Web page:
03 July 2012
Young bullies are thugs in the making
Bullying in high school may be a sign of later antisocial behaviour, a long term study of 800 young Australians has found.
The study, to be presented at the Australian Institute of Family Studies annual conference, found likely offences by late teens included theft, burglary, assault, selling drugs and vandalism.
Lead researcher Suzanne Vassallo said 27 per cent of boys and 14 per cent of girls surveyed had been involved in bullying, either as victims or perpetrators.
Bullies had twice the chance of becoming criminals later in life.
"The findings provide further evidence that bullying in adolescence may be a marker of risk for a continuing pattern of antisocial behaviour," Ms Vassallo said.
"This does not mean that every schoolyard bully is destined to become a criminal.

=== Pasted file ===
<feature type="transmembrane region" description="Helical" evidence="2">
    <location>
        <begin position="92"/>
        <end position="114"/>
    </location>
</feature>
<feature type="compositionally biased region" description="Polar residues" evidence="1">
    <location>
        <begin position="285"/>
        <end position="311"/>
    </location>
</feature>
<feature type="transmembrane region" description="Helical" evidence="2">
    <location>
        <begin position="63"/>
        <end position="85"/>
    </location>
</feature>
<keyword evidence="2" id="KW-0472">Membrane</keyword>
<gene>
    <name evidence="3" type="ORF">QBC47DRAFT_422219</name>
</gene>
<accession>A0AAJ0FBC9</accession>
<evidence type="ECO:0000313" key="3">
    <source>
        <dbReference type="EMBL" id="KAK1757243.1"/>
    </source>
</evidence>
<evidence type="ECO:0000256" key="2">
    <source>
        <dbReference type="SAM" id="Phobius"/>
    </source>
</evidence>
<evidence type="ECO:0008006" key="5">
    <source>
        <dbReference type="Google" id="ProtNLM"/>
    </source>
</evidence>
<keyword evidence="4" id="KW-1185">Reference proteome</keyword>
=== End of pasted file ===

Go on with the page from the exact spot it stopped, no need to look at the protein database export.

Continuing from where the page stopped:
"However, if unchecked, bullying by early teens can be a powerful marker for a tendency towards anti-social behaviour later on, particularly for males.
"It underscores the importance of early intervention initiatives."
Dr Joe Tucci, CEO of the Australian Childhood Foundation, said it would be interesting to track young people backwards to see what had led them to engage in bullying behaviour.
"We need to assess the toxic stress in their lives, particularly what's been going on from birth to eight," he said.
Dr Judith Slocombe, CEO of the Alannah and Madeline Foundation, said the findings confirmed existing research.
heraldsun.com.au 30 Jun 2012